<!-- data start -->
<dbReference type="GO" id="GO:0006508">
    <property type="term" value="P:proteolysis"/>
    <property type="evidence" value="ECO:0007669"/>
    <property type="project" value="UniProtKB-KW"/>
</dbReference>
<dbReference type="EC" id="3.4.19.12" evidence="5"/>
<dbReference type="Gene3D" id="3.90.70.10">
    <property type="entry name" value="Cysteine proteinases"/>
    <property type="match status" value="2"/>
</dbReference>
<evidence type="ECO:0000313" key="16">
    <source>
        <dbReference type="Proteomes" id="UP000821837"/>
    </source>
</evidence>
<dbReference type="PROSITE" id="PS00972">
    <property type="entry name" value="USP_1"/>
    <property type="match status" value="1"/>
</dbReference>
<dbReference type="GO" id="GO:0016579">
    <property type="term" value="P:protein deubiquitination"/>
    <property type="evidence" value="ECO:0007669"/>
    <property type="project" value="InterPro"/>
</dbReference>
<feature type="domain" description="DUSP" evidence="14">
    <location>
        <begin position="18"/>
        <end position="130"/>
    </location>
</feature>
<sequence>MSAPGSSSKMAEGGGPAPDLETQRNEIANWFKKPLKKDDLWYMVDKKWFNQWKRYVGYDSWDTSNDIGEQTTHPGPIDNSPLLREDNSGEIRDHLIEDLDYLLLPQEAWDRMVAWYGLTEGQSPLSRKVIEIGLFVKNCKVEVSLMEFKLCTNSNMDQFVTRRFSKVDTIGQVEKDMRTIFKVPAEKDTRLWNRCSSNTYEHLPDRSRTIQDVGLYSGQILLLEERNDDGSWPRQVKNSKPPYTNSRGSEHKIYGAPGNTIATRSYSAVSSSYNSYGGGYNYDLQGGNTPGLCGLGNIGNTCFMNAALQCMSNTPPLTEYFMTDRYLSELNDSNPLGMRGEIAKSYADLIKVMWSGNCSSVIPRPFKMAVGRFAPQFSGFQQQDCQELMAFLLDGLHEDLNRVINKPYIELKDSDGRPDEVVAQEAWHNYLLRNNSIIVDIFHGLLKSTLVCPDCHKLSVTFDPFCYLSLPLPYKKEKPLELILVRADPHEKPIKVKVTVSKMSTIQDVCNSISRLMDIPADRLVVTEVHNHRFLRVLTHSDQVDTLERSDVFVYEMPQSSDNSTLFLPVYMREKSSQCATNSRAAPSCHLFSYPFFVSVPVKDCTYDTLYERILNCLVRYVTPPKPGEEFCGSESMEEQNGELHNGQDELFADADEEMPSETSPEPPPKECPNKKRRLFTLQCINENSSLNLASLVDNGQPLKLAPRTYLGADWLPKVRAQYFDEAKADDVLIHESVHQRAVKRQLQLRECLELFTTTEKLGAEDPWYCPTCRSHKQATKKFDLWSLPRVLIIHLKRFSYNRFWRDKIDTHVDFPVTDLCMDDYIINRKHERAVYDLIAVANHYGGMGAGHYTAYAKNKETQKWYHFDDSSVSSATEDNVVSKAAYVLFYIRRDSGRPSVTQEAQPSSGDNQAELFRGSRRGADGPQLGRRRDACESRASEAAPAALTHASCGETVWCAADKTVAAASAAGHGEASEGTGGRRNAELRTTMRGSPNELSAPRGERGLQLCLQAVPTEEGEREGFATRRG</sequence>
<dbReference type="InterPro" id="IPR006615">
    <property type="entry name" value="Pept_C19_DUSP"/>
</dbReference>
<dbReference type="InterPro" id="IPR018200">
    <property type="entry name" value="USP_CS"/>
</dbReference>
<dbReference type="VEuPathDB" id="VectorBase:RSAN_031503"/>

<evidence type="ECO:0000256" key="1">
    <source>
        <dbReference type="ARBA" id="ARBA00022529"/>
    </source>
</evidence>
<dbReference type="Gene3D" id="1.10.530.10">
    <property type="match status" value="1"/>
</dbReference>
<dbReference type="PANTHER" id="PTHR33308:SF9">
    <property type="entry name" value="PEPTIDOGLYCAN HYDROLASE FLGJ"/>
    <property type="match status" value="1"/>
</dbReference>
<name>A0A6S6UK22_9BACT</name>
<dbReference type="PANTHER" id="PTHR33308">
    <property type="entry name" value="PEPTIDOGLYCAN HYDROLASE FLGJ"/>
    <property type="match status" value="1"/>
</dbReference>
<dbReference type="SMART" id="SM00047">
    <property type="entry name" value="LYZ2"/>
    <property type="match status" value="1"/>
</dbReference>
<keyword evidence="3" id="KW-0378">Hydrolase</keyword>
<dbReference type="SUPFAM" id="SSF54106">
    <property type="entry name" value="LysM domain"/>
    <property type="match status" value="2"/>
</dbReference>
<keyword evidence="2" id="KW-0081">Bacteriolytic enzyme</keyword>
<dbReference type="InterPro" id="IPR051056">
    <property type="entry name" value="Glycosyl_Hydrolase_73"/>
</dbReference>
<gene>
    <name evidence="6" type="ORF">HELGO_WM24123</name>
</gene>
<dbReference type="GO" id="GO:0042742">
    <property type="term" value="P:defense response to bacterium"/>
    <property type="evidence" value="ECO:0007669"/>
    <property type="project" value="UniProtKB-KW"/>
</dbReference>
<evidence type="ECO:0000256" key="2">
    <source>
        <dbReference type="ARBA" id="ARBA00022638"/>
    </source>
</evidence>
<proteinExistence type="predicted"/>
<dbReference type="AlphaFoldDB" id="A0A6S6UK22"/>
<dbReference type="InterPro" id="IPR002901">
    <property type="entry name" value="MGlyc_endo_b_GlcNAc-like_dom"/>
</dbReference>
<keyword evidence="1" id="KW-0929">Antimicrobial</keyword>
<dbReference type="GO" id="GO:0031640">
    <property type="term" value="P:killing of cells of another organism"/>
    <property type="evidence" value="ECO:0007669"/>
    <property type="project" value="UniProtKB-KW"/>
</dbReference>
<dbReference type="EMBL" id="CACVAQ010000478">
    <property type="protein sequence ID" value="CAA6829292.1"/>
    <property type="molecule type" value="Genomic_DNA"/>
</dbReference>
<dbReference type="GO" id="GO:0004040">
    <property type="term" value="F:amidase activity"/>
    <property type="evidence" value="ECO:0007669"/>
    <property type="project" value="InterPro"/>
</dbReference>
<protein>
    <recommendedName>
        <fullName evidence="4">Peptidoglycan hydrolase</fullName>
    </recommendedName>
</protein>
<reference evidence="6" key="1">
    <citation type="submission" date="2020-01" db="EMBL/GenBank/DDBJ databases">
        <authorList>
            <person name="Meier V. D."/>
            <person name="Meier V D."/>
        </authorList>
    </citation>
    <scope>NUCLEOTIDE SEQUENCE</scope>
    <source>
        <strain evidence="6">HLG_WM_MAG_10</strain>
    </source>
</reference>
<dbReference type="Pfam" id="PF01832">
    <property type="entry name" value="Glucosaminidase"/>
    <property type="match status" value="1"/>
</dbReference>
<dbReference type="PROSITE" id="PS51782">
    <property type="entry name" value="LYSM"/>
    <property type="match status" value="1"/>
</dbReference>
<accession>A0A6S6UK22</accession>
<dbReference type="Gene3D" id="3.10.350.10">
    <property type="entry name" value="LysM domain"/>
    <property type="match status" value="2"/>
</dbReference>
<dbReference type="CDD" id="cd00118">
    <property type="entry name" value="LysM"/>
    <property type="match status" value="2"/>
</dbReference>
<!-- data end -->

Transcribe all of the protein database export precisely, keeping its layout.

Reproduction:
<dbReference type="GO" id="GO:0006508">
    <property type="term" value="P:proteolysis"/>
    <property type="evidence" value="ECO:0007669"/>
    <property type="project" value="UniProtKB-KW"/>
</dbReference>
<dbReference type="EC" id="3.4.19.12" evidence="5"/>
<dbReference type="Gene3D" id="3.90.70.10">
    <property type="entry name" value="Cysteine proteinases"/>
    <property type="match status" value="2"/>
</dbReference>
<evidence type="ECO:0000313" key="16">
    <source>
        <dbReference type="Proteomes" id="UP000821837"/>
    </source>
</evidence>
<dbReference type="PROSITE" id="PS00972">
    <property type="entry name" value="USP_1"/>
    <property type="match status" value="1"/>
</dbReference>
<dbReference type="GO" id="GO:0016579">
    <property type="term" value="P:protein deubiquitination"/>
    <property type="evidence" value="ECO:0007669"/>
    <property type="project" value="InterPro"/>
</dbReference>
<feature type="domain" description="DUSP" evidence="14">
    <location>
        <begin position="18"/>
        <end position="130"/>
    </location>
</feature>
<sequence>MSAPGSSSKMAEGGGPAPDLETQRNEIANWFKKPLKKDDLWYMVDKKWFNQWKRYVGYDSWDTSNDIGEQTTHPGPIDNSPLLREDNSGEIRDHLIEDLDYLLLPQEAWDRMVAWYGLTEGQSPLSRKVIEIGLFVKNCKVEVSLMEFKLCTNSNMDQFVTRRFSKVDTIGQVEKDMRTIFKVPAEKDTRLWNRCSSNTYEHLPDRSRTIQDVGLYSGQILLLEERNDDGSWPRQVKNSKPPYTNSRGSEHKIYGAPGNTIATRSYSAVSSSYNSYGGGYNYDLQGGNTPGLCGLGNIGNTCFMNAALQCMSNTPPLTEYFMTDRYLSELNDSNPLGMRGEIAKSYADLIKVMWSGNCSSVIPRPFKMAVGRFAPQFSGFQQQDCQELMAFLLDGLHEDLNRVINKPYIELKDSDGRPDEVVAQEAWHNYLLRNNSIIVDIFHGLLKSTLVCPDCHKLSVTFDPFCYLSLPLPYKKEKPLELILVRADPHEKPIKVKVTVSKMSTIQDVCNSISRLMDIPADRLVVTEVHNHRFLRVLTHSDQVDTLERSDVFVYEMPQSSDNSTLFLPVYMREKSSQCATNSRAAPSCHLFSYPFFVSVPVKDCTYDTLYERILNCLVRYVTPPKPGEEFCGSESMEEQNGELHNGQDELFADADEEMPSETSPEPPPKECPNKKRRLFTLQCINENSSLNLASLVDNGQPLKLAPRTYLGADWLPKVRAQYFDEAKADDVLIHESVHQRAVKRQLQLRECLELFTTTEKLGAEDPWYCPTCRSHKQATKKFDLWSLPRVLIIHLKRFSYNRFWRDKIDTHVDFPVTDLCMDDYIINRKHERAVYDLIAVANHYGGMGAGHYTAYAKNKETQKWYHFDDSSVSSATEDNVVSKAAYVLFYIRRDSGRPSVTQEAQPSSGDNQAELFRGSRRGADGPQLGRRRDACESRASEAAPAALTHASCGETVWCAADKTVAAASAAGHGEASEGTGGRRNAELRTTMRGSPNELSAPRGERGLQLCLQAVPTEEGEREGFATRRG</sequence>
<dbReference type="InterPro" id="IPR006615">
    <property type="entry name" value="Pept_C19_DUSP"/>
</dbReference>
<dbReference type="InterPro" id="IPR018200">
    <property type="entry name" value="USP_CS"/>
</dbReference>
<dbReference type="VEuPathDB" id="VectorBase:RSAN_031503"/>

<evidence type="ECO:0000256" key="1">
    <source>
        <dbReference type="ARBA" id="ARBA00022529"/>
    </source>
</evidence>
<dbReference type="Gene3D" id="1.10.530.10">
    <property type="match status" value="1"/>
</dbReference>
<dbReference type="PANTHER" id="PTHR33308:SF9">
    <property type="entry name" value="PEPTIDOGLYCAN HYDROLASE FLGJ"/>
    <property type="match status" value="1"/>
</dbReference>
<name>A0A6S6UK22_9BACT</name>
<dbReference type="PANTHER" id="PTHR33308">
    <property type="entry name" value="PEPTIDOGLYCAN HYDROLASE FLGJ"/>
    <property type="match status" value="1"/>
</dbReference>
<dbReference type="SMART" id="SM00047">
    <property type="entry name" value="LYZ2"/>
    <property type="match status" value="1"/>
</dbReference>
<keyword evidence="3" id="KW-0378">Hydrolase</keyword>
<dbReference type="SUPFAM" id="SSF54106">
    <property type="entry name" value="LysM domain"/>
    <property type="match status" value="2"/>
</dbReference>
<keyword evidence="2" id="KW-0081">Bacteriolytic enzyme</keyword>
<dbReference type="InterPro" id="IPR051056">
    <property type="entry name" value="Glycosyl_Hydrolase_73"/>
</dbReference>
<gene>
    <name evidence="6" type="ORF">HELGO_WM24123</name>
</gene>
<dbReference type="GO" id="GO:0042742">
    <property type="term" value="P:defense response to bacterium"/>
    <property type="evidence" value="ECO:0007669"/>
    <property type="project" value="UniProtKB-KW"/>
</dbReference>
<evidence type="ECO:0000256" key="2">
    <source>
        <dbReference type="ARBA" id="ARBA00022638"/>
    </source>
</evidence>
<proteinExistence type="predicted"/>
<dbReference type="AlphaFoldDB" id="A0A6S6UK22"/>
<dbReference type="InterPro" id="IPR002901">
    <property type="entry name" value="MGlyc_endo_b_GlcNAc-like_dom"/>
</dbReference>
<keyword evidence="1" id="KW-0929">Antimicrobial</keyword>
<dbReference type="GO" id="GO:0031640">
    <property type="term" value="P:killing of cells of another organism"/>
    <property type="evidence" value="ECO:0007669"/>
    <property type="project" value="UniProtKB-KW"/>
</dbReference>
<dbReference type="EMBL" id="CACVAQ010000478">
    <property type="protein sequence ID" value="CAA6829292.1"/>
    <property type="molecule type" value="Genomic_DNA"/>
</dbReference>
<dbReference type="GO" id="GO:0004040">
    <property type="term" value="F:amidase activity"/>
    <property type="evidence" value="ECO:0007669"/>
    <property type="project" value="InterPro"/>
</dbReference>
<protein>
    <recommendedName>
        <fullName evidence="4">Peptidoglycan hydrolase</fullName>
    </recommendedName>
</protein>
<reference evidence="6" key="1">
    <citation type="submission" date="2020-01" db="EMBL/GenBank/DDBJ databases">
        <authorList>
            <person name="Meier V. D."/>
            <person name="Meier V D."/>
        </authorList>
    </citation>
    <scope>NUCLEOTIDE SEQUENCE</scope>
    <source>
        <strain evidence="6">HLG_WM_MAG_10</strain>
    </source>
</reference>
<dbReference type="Pfam" id="PF01832">
    <property type="entry name" value="Glucosaminidase"/>
    <property type="match status" value="1"/>
</dbReference>
<dbReference type="PROSITE" id="PS51782">
    <property type="entry name" value="LYSM"/>
    <property type="match status" value="1"/>
</dbReference>
<accession>A0A6S6UK22</accession>
<dbReference type="Gene3D" id="3.10.350.10">
    <property type="entry name" value="LysM domain"/>
    <property type="match status" value="2"/>
</dbReference>
<dbReference type="CDD" id="cd00118">
    <property type="entry name" value="LysM"/>
    <property type="match status" value="2"/>
</dbReference>